Stem Cells Research: Maternal Stem Cells and Cord Blood Banking

Advances in human stem cell research have enabled scientists to explore new forms of stem cell therapy. As such, umbilical cord blood is joined by other types of stem cell treatments as one potential for curing disease. One recent form of stem cell disease therapy is maternal stem cells; but what exactly are maternal stem cells and how can they be used in the treatment of various illnesses?

What Are Maternal Stem Cells?

Maternal stem cells are a form of stem cell that have been recently isolated by experts; this adult stem cell has the potential to treat a wide range of diseases. They are maternal in origin, meaning that they are genetically matched with the mother.

Maternal placental stem cells (MDSC) - as they are formally known - are taken from the discarded placenta immediately after childbirth. Like stem cells that are collected from cord blood, there is no risk to either mom or baby during this procedure.

What are the Potential Health Benefits Linked with Maternal Stem Cells?

While maternal stem cells have not as of yet been used in human therapies, they are believed to be an alternative to embryonic stem cells in the development of human cellular therapies, particularly for regenerative medicine associated with the donor (mother).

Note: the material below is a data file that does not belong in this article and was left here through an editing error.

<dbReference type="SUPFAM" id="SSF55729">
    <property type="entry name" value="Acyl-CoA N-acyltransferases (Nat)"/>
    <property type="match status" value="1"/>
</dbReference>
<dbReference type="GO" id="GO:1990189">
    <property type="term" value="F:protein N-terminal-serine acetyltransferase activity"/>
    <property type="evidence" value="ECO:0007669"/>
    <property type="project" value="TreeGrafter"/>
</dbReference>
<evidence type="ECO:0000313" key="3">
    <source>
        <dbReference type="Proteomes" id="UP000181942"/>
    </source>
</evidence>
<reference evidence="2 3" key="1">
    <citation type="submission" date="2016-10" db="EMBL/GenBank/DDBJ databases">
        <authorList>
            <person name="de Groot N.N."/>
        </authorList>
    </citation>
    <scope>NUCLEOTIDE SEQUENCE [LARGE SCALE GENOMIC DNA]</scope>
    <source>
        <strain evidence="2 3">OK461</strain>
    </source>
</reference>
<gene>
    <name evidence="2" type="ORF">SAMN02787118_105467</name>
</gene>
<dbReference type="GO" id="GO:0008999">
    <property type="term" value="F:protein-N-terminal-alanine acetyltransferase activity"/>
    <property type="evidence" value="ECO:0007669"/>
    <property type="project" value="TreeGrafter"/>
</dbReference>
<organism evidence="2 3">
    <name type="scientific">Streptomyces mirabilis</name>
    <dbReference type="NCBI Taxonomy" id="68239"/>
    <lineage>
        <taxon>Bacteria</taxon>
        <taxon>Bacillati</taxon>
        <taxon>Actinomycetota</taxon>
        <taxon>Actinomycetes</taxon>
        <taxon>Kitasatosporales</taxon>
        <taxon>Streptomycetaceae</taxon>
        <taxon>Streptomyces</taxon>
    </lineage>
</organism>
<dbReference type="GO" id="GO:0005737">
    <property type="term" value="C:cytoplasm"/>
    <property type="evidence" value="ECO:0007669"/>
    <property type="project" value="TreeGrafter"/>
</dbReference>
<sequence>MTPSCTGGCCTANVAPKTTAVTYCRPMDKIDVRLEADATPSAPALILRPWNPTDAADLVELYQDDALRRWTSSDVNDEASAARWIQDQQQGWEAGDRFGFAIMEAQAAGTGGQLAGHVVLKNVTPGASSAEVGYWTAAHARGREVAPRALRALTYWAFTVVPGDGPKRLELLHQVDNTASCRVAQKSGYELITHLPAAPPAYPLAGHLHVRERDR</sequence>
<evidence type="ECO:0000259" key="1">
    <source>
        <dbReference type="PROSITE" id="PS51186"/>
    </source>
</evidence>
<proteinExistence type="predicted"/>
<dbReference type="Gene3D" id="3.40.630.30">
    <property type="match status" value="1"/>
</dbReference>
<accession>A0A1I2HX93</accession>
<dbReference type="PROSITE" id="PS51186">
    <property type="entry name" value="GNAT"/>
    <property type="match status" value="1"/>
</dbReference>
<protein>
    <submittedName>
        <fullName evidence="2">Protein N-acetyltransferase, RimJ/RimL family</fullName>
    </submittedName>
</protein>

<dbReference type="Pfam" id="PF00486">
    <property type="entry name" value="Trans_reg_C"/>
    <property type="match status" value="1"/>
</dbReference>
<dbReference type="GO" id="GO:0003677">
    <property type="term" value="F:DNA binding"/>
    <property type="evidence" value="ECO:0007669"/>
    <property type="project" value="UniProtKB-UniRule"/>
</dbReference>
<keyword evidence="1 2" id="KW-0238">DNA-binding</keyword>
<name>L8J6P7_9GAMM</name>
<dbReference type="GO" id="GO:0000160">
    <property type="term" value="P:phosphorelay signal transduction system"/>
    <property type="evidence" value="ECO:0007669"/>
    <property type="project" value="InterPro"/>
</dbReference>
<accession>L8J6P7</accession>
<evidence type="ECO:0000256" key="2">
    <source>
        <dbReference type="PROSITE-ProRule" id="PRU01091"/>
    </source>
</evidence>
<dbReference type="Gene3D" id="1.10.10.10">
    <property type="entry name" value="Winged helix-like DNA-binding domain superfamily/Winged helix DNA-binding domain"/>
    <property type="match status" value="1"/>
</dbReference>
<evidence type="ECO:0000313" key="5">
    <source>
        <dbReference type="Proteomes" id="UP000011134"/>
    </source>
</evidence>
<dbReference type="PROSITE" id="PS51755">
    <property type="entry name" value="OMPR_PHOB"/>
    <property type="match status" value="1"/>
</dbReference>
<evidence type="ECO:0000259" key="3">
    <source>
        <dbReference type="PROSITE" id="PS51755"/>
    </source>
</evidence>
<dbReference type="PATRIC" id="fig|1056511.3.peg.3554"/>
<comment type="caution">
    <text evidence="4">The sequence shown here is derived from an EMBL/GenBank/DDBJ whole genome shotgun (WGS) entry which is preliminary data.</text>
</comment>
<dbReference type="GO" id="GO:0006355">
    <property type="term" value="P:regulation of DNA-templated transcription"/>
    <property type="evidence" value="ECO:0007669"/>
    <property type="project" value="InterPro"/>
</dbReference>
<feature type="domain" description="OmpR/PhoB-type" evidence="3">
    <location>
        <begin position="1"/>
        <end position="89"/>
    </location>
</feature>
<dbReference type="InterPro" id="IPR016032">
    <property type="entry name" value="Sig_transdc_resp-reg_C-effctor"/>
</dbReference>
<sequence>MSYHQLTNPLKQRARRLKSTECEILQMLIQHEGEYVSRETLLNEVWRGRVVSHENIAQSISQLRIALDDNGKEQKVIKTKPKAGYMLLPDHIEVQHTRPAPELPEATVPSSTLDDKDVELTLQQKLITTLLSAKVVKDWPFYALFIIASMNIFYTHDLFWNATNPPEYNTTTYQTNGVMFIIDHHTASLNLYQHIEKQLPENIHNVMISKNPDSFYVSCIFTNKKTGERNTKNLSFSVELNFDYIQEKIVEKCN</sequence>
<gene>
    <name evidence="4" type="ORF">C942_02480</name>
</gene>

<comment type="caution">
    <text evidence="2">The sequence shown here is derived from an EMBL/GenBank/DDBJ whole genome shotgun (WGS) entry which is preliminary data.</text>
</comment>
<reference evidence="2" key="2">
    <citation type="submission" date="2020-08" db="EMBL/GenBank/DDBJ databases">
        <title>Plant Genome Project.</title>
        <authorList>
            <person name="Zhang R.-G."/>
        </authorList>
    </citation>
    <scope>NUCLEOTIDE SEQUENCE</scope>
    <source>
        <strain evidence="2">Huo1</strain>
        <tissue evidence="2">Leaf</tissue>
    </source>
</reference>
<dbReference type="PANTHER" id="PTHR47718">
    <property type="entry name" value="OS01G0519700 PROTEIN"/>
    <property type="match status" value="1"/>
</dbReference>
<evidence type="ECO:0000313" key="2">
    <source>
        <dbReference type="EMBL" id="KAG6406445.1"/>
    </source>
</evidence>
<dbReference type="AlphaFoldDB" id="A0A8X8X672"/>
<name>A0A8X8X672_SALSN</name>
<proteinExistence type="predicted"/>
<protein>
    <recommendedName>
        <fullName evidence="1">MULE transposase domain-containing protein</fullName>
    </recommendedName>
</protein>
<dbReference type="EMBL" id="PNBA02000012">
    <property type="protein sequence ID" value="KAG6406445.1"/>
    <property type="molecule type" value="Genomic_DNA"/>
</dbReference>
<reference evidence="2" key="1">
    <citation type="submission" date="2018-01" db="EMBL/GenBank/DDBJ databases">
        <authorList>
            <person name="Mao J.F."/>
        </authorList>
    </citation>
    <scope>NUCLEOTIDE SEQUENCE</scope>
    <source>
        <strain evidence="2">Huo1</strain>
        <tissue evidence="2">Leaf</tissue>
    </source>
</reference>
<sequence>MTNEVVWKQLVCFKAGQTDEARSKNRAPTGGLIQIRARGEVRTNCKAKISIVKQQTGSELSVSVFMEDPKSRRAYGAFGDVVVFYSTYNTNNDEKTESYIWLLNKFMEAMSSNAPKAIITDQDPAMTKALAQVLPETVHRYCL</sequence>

In the laboratory, MDSCs have successfully differentiated into many different types of cells, including bone, neural and fat cells, indicating that they could provide treatment for a variety of illnesses and conditions. In addition, these adult stem cells appear stable and retain their principle characteristics, according to research thus far, suggesting that they could yield effective, long-term results.

What Benefits Do Maternal Stem Cells Have for Women’s Health?
It is believed that maternal placental stem cells have prospective benefits for individuals with diabetes, heart disease, osteoporosis and neurological disorders.

What Benefits Do Maternal Stem Cells Have for Baby’s Health?
In addition to benefits in the treatment of adult diseases and conditions, maternal placental stem cells appear to have a promising future in stem cell research with regard to infant and children’s health.

For example, these adult stem cells may be able to treat childhood diseases, such as juvenile diabetes, as well as genetic disorders.

While further research needs to be conducted regarding the collection, storage and use of maternal stem cells in order to treat disease, clinical research to date has suggested that these cells could play an integral role in stem cell disease prevention.

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